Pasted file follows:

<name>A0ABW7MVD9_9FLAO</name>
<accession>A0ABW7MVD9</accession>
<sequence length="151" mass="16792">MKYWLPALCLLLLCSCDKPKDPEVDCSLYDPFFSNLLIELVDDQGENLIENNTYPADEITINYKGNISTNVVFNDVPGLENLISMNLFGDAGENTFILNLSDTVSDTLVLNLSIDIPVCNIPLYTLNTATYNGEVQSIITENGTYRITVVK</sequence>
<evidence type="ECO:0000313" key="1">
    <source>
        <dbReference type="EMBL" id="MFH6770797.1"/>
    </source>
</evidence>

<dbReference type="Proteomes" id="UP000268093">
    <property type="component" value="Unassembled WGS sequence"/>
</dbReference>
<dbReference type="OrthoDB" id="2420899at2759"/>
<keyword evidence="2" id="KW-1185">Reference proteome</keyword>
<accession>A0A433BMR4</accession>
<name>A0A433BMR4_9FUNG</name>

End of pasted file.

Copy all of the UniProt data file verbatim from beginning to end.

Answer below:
<name>A0ABW7MVD9_9FLAO</name>
<accession>A0ABW7MVD9</accession>
<sequence length="151" mass="16792">MKYWLPALCLLLLCSCDKPKDPEVDCSLYDPFFSNLLIELVDDQGENLIENNTYPADEITINYKGNISTNVVFNDVPGLENLISMNLFGDAGENTFILNLSDTVSDTLVLNLSIDIPVCNIPLYTLNTATYNGEVQSIITENGTYRITVVK</sequence>
<evidence type="ECO:0000313" key="1">
    <source>
        <dbReference type="EMBL" id="MFH6770797.1"/>
    </source>
</evidence>

<dbReference type="Proteomes" id="UP000268093">
    <property type="component" value="Unassembled WGS sequence"/>
</dbReference>
<dbReference type="OrthoDB" id="2420899at2759"/>
<keyword evidence="2" id="KW-1185">Reference proteome</keyword>
<accession>A0A433BMR4</accession>
<name>A0A433BMR4_9FUNG</name>